But Democratic officials signaled that they would tie Castle to the positions of former President George W. Bush and the national Republican Party, which still has a poor image nationwide.

“He built-up a record of supporting … George Bush’s economic policies, including tax cuts for the super-wealthy, that drove Delaware’s economy into a ditch — and now won’t support any of the Obama-Biden plans to fix it,— Eric Schultz, a spokesman for the Democratic Senatorial Campaign Committee, said in a statement. “This will be a race about who is positioned to lead Delaware into the future, and Democrats fully intend to hold onto the Vice-President’s seat.—

John D. Daniello, the chairman of the Delaware Democratic Party, said he has “a lot of respect for Mike Castle,— but he “has been growing increasingly out of touch with Delaware voters.—

Carper said that Castle “will be a very formidable candidate— but that “Democrats will have an equally formidable candidate of our own.—

A Rasmussen Reports poll conducted Sept. 30 suggests that a Castle-Biden race would be competitive: Castle had 47 percent and Biden had 42 percent.

“I don’t have any illusions that this will be easy street,— Castle said. “I realize this will be a very difficult election, and I’m sure the other side will be thinking the same thing.—

Although Castle’s announcement is good news for Senate Republicans, it complicates the party’s effort to retain the lone House seat in a state that has voted Democratic in the each of the past five presidential elections. The likely Democratic nominee, former Lt. Gov. John Carney, began campaigning for Castle’s seat in April and raised $262,000 through the end of June.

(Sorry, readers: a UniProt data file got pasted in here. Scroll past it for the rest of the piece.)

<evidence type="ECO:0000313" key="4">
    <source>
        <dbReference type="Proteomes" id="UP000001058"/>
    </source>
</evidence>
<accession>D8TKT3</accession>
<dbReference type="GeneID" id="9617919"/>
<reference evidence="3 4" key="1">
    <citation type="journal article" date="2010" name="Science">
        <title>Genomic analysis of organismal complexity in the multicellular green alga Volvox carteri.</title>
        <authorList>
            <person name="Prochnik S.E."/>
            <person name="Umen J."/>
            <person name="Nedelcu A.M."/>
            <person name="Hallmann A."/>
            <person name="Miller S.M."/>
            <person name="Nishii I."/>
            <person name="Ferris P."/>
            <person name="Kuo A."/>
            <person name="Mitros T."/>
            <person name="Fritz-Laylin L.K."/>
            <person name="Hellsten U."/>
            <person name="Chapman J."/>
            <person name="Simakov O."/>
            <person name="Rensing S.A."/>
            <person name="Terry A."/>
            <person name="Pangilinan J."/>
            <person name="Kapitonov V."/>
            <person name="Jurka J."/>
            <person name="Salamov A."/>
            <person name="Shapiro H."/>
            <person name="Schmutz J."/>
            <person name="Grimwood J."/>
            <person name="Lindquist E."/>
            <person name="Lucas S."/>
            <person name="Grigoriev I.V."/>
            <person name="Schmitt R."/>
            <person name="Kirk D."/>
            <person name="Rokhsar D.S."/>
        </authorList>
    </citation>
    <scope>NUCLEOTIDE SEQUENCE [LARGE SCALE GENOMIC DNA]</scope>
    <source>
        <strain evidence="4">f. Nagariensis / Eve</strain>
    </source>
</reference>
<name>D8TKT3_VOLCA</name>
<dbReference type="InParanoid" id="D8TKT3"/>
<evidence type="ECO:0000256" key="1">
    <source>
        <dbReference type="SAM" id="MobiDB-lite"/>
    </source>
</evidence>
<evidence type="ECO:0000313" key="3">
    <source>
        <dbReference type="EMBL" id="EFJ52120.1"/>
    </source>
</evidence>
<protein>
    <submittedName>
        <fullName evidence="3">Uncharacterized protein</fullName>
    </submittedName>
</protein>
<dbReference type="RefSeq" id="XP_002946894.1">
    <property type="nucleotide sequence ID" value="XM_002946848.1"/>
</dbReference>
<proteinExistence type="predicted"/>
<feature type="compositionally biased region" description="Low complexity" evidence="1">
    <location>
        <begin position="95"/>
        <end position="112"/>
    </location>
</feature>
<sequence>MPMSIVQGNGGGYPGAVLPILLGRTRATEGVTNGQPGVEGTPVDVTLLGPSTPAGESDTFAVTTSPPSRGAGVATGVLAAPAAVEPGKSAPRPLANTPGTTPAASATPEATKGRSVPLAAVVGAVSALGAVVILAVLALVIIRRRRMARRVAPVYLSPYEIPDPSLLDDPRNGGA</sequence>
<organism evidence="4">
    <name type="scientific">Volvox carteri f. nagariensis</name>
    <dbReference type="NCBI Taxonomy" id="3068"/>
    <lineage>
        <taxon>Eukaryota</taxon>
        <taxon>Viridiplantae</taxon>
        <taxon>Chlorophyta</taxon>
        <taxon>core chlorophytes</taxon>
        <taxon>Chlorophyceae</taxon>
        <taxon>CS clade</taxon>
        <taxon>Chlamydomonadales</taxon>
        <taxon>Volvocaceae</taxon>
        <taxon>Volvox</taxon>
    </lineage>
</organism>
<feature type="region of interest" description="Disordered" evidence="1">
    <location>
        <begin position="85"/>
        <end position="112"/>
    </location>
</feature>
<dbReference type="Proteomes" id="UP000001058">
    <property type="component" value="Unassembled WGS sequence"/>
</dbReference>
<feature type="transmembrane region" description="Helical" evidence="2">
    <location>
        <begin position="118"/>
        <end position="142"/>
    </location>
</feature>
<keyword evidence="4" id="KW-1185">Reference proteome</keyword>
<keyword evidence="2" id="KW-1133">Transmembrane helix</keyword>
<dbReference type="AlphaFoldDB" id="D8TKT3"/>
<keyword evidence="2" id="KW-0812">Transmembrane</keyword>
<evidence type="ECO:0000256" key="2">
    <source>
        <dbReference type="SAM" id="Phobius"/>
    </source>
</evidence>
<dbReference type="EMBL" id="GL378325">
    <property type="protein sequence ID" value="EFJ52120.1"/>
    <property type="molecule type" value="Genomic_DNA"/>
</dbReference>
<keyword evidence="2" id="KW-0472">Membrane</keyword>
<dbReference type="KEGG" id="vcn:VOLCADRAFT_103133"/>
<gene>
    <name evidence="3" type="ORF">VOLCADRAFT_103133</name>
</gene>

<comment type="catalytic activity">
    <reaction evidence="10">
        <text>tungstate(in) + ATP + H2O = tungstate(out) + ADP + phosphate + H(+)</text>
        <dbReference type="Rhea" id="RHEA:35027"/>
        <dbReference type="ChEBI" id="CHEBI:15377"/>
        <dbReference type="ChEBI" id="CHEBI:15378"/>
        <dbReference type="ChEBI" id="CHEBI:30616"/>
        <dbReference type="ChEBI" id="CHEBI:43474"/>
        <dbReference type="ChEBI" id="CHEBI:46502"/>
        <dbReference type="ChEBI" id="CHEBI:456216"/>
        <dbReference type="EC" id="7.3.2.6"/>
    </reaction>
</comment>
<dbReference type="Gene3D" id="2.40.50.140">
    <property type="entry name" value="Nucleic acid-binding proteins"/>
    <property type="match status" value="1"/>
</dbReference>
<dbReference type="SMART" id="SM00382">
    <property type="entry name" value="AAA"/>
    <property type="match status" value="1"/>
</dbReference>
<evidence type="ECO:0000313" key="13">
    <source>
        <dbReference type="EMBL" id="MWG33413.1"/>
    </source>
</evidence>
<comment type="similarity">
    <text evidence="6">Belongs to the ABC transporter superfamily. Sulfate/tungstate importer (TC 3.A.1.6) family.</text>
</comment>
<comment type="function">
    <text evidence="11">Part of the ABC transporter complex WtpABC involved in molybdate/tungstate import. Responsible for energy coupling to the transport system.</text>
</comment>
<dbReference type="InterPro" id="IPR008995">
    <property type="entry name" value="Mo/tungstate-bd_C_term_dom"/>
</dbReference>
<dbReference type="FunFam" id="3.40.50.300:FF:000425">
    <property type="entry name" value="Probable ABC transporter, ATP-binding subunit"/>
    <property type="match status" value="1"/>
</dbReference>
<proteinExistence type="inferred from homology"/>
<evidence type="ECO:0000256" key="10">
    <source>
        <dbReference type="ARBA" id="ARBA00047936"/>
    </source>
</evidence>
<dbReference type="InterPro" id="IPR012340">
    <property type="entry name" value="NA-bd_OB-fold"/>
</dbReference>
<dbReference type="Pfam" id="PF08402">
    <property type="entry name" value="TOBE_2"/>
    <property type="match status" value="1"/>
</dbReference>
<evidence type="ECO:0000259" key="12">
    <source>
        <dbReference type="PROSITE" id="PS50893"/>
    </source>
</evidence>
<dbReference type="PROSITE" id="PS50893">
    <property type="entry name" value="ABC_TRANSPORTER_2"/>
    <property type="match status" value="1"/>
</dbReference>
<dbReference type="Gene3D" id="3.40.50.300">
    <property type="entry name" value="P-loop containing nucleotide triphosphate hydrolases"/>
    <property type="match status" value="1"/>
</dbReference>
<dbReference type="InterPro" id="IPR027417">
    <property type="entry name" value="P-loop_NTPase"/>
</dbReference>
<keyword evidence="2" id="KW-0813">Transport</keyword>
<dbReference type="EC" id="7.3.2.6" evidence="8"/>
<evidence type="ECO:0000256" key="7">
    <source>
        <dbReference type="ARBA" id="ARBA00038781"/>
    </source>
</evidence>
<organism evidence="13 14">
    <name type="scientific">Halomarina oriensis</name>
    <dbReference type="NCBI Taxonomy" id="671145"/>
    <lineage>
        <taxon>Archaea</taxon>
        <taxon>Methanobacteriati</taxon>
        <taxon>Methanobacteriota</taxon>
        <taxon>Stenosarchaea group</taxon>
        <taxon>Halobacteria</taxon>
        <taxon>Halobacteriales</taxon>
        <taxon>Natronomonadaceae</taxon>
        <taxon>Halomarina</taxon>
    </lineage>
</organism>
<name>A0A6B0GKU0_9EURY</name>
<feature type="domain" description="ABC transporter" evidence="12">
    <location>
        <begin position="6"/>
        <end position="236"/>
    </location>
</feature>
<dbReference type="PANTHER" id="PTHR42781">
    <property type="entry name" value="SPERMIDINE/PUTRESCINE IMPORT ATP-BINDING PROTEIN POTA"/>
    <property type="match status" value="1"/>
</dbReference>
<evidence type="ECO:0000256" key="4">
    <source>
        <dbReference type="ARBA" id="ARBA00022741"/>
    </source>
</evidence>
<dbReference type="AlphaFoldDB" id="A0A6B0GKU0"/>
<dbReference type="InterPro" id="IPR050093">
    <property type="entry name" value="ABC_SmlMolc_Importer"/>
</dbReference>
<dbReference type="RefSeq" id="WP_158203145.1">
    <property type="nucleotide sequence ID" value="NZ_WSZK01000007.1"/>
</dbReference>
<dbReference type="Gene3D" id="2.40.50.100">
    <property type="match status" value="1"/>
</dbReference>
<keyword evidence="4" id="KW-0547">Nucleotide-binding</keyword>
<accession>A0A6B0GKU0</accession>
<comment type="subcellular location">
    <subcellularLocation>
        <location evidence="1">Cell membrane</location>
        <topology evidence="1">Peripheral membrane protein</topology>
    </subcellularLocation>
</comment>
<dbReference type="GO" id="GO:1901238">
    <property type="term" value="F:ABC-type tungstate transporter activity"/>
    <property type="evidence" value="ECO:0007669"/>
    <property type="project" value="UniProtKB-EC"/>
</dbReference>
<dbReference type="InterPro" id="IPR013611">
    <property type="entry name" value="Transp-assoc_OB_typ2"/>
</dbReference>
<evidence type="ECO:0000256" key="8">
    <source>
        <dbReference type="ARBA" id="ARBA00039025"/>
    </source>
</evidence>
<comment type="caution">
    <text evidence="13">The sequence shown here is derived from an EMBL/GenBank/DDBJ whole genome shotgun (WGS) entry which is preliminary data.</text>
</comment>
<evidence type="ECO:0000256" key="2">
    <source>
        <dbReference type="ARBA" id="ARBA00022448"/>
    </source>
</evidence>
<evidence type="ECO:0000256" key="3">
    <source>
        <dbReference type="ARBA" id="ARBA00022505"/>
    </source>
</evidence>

“We were targeting this district regardless of whether or not Congressman Castle decided to run for re-election,— said Shripal Shah, a spokesman for the Democratic Congressional Campaign Committee.

Andy Sere, a spokesman for the National Republican Congressional Committee, acknowledged that “Delaware’s political terrain presents challenges for the GOP— but predicted that with Castle leading the ticket, “a strong Republican will emerge to build on his legacy in the House.—

A long list of potential Republican candidates emerged in the immediate aftermath of Castle’s announcement. They include state Rep. Tom Kovach; former state Sen. Charlie Copeland, who was the party’s 2008 nominee for lieutenant governor; Colm Connolly, the former U.S. attorney for Delaware; Anthony Wedo, an investment and restaurant executive; and Lavelle, who said Tuesday morning that he “won’t rule it in and won’t rule it out.—

Kovach said he was “flattered— that Castle mentioned him as a possible candidate but added that he hasn’t yet made any decisions about the race. Kovach suggested the Republicans needed to field a candidate in Castle’s political mold.

“We need another independent-minded person to replace Mike Castle and to serve as a steward for Congressman Castle’s independent seat in Delaware,— he said.

Kathleen Hunter contributed to this report.